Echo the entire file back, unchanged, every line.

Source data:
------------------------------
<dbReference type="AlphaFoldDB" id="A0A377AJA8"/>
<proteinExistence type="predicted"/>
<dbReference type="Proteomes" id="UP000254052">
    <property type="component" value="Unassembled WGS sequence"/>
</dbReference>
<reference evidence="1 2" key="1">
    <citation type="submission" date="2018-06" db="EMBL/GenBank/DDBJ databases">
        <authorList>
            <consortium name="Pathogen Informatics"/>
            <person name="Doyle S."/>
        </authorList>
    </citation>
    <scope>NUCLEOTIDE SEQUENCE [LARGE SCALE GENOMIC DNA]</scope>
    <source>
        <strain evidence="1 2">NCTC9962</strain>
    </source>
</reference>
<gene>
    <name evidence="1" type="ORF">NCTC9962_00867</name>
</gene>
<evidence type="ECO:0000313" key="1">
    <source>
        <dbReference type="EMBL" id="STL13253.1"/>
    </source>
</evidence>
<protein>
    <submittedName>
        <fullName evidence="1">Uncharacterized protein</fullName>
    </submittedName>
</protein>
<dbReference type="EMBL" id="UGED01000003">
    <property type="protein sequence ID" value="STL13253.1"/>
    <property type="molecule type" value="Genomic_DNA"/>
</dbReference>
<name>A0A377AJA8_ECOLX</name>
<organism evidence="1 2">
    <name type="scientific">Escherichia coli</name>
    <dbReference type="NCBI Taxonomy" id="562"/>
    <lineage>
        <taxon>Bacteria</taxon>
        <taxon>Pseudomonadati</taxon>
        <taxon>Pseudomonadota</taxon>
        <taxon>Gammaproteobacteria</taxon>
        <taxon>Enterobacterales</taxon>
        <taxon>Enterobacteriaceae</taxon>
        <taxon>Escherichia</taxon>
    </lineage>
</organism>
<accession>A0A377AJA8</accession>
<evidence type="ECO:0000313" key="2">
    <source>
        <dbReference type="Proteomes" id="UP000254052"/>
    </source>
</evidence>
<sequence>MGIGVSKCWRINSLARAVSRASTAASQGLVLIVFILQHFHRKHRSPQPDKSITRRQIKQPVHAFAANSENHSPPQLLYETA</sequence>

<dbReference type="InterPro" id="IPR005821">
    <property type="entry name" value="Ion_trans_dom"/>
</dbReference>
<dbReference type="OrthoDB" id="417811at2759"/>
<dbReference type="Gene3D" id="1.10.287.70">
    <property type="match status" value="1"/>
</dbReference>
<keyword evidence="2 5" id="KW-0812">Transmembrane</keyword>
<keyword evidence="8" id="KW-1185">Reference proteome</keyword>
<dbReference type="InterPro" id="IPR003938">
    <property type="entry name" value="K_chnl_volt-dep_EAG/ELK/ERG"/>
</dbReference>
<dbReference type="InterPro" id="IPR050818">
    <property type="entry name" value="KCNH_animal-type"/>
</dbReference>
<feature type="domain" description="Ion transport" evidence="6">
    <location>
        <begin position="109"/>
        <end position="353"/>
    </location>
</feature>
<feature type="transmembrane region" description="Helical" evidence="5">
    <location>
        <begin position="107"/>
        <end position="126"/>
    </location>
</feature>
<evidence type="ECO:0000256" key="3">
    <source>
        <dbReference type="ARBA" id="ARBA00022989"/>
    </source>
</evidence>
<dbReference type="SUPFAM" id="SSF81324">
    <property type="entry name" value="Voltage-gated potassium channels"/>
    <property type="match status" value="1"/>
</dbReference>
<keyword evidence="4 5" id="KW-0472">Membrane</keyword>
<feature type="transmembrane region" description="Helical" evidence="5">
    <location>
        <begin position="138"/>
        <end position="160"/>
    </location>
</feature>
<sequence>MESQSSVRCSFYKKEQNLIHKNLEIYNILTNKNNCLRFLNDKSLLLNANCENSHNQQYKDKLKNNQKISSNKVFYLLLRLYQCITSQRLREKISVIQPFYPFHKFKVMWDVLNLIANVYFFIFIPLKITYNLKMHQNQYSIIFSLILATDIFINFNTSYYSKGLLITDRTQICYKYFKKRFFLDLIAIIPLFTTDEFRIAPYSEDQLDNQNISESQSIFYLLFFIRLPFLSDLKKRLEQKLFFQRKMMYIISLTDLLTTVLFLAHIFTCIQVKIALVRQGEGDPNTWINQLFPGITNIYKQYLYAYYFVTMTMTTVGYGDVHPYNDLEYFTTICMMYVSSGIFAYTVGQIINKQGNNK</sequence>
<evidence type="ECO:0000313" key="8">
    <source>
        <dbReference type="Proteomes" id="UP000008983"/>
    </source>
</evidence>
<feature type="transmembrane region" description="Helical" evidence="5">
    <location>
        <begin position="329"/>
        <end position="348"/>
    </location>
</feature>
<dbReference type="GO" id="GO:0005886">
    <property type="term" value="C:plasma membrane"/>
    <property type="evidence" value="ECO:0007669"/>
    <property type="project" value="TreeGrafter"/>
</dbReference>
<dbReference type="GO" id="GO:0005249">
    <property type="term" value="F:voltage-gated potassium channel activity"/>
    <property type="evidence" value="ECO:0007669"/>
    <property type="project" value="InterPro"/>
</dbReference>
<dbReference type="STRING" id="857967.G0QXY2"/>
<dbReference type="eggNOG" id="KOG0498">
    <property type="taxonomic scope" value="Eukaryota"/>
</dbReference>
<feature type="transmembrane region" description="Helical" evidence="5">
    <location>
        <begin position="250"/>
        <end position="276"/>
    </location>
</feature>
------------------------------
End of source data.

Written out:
<dbReference type="AlphaFoldDB" id="A0A377AJA8"/>
<proteinExistence type="predicted"/>
<dbReference type="Proteomes" id="UP000254052">
    <property type="component" value="Unassembled WGS sequence"/>
</dbReference>
<reference evidence="1 2" key="1">
    <citation type="submission" date="2018-06" db="EMBL/GenBank/DDBJ databases">
        <authorList>
            <consortium name="Pathogen Informatics"/>
            <person name="Doyle S."/>
        </authorList>
    </citation>
    <scope>NUCLEOTIDE SEQUENCE [LARGE SCALE GENOMIC DNA]</scope>
    <source>
        <strain evidence="1 2">NCTC9962</strain>
    </source>
</reference>
<gene>
    <name evidence="1" type="ORF">NCTC9962_00867</name>
</gene>
<evidence type="ECO:0000313" key="1">
    <source>
        <dbReference type="EMBL" id="STL13253.1"/>
    </source>
</evidence>
<protein>
    <submittedName>
        <fullName evidence="1">Uncharacterized protein</fullName>
    </submittedName>
</protein>
<dbReference type="EMBL" id="UGED01000003">
    <property type="protein sequence ID" value="STL13253.1"/>
    <property type="molecule type" value="Genomic_DNA"/>
</dbReference>
<name>A0A377AJA8_ECOLX</name>
<organism evidence="1 2">
    <name type="scientific">Escherichia coli</name>
    <dbReference type="NCBI Taxonomy" id="562"/>
    <lineage>
        <taxon>Bacteria</taxon>
        <taxon>Pseudomonadati</taxon>
        <taxon>Pseudomonadota</taxon>
        <taxon>Gammaproteobacteria</taxon>
        <taxon>Enterobacterales</taxon>
        <taxon>Enterobacteriaceae</taxon>
        <taxon>Escherichia</taxon>
    </lineage>
</organism>
<accession>A0A377AJA8</accession>
<evidence type="ECO:0000313" key="2">
    <source>
        <dbReference type="Proteomes" id="UP000254052"/>
    </source>
</evidence>
<sequence>MGIGVSKCWRINSLARAVSRASTAASQGLVLIVFILQHFHRKHRSPQPDKSITRRQIKQPVHAFAANSENHSPPQLLYETA</sequence>

<dbReference type="InterPro" id="IPR005821">
    <property type="entry name" value="Ion_trans_dom"/>
</dbReference>
<dbReference type="OrthoDB" id="417811at2759"/>
<dbReference type="Gene3D" id="1.10.287.70">
    <property type="match status" value="1"/>
</dbReference>
<keyword evidence="2 5" id="KW-0812">Transmembrane</keyword>
<keyword evidence="8" id="KW-1185">Reference proteome</keyword>
<dbReference type="InterPro" id="IPR003938">
    <property type="entry name" value="K_chnl_volt-dep_EAG/ELK/ERG"/>
</dbReference>
<dbReference type="InterPro" id="IPR050818">
    <property type="entry name" value="KCNH_animal-type"/>
</dbReference>
<feature type="domain" description="Ion transport" evidence="6">
    <location>
        <begin position="109"/>
        <end position="353"/>
    </location>
</feature>
<feature type="transmembrane region" description="Helical" evidence="5">
    <location>
        <begin position="107"/>
        <end position="126"/>
    </location>
</feature>
<evidence type="ECO:0000256" key="3">
    <source>
        <dbReference type="ARBA" id="ARBA00022989"/>
    </source>
</evidence>
<dbReference type="SUPFAM" id="SSF81324">
    <property type="entry name" value="Voltage-gated potassium channels"/>
    <property type="match status" value="1"/>
</dbReference>
<keyword evidence="4 5" id="KW-0472">Membrane</keyword>
<feature type="transmembrane region" description="Helical" evidence="5">
    <location>
        <begin position="138"/>
        <end position="160"/>
    </location>
</feature>
<sequence>MESQSSVRCSFYKKEQNLIHKNLEIYNILTNKNNCLRFLNDKSLLLNANCENSHNQQYKDKLKNNQKISSNKVFYLLLRLYQCITSQRLREKISVIQPFYPFHKFKVMWDVLNLIANVYFFIFIPLKITYNLKMHQNQYSIIFSLILATDIFINFNTSYYSKGLLITDRTQICYKYFKKRFFLDLIAIIPLFTTDEFRIAPYSEDQLDNQNISESQSIFYLLFFIRLPFLSDLKKRLEQKLFFQRKMMYIISLTDLLTTVLFLAHIFTCIQVKIALVRQGEGDPNTWINQLFPGITNIYKQYLYAYYFVTMTMTTVGYGDVHPYNDLEYFTTICMMYVSSGIFAYTVGQIINKQGNNK</sequence>
<evidence type="ECO:0000313" key="8">
    <source>
        <dbReference type="Proteomes" id="UP000008983"/>
    </source>
</evidence>
<feature type="transmembrane region" description="Helical" evidence="5">
    <location>
        <begin position="329"/>
        <end position="348"/>
    </location>
</feature>
<dbReference type="GO" id="GO:0005886">
    <property type="term" value="C:plasma membrane"/>
    <property type="evidence" value="ECO:0007669"/>
    <property type="project" value="TreeGrafter"/>
</dbReference>
<dbReference type="GO" id="GO:0005249">
    <property type="term" value="F:voltage-gated potassium channel activity"/>
    <property type="evidence" value="ECO:0007669"/>
    <property type="project" value="InterPro"/>
</dbReference>
<dbReference type="STRING" id="857967.G0QXY2"/>
<dbReference type="eggNOG" id="KOG0498">
    <property type="taxonomic scope" value="Eukaryota"/>
</dbReference>
<feature type="transmembrane region" description="Helical" evidence="5">
    <location>
        <begin position="250"/>
        <end position="276"/>
    </location>
</feature>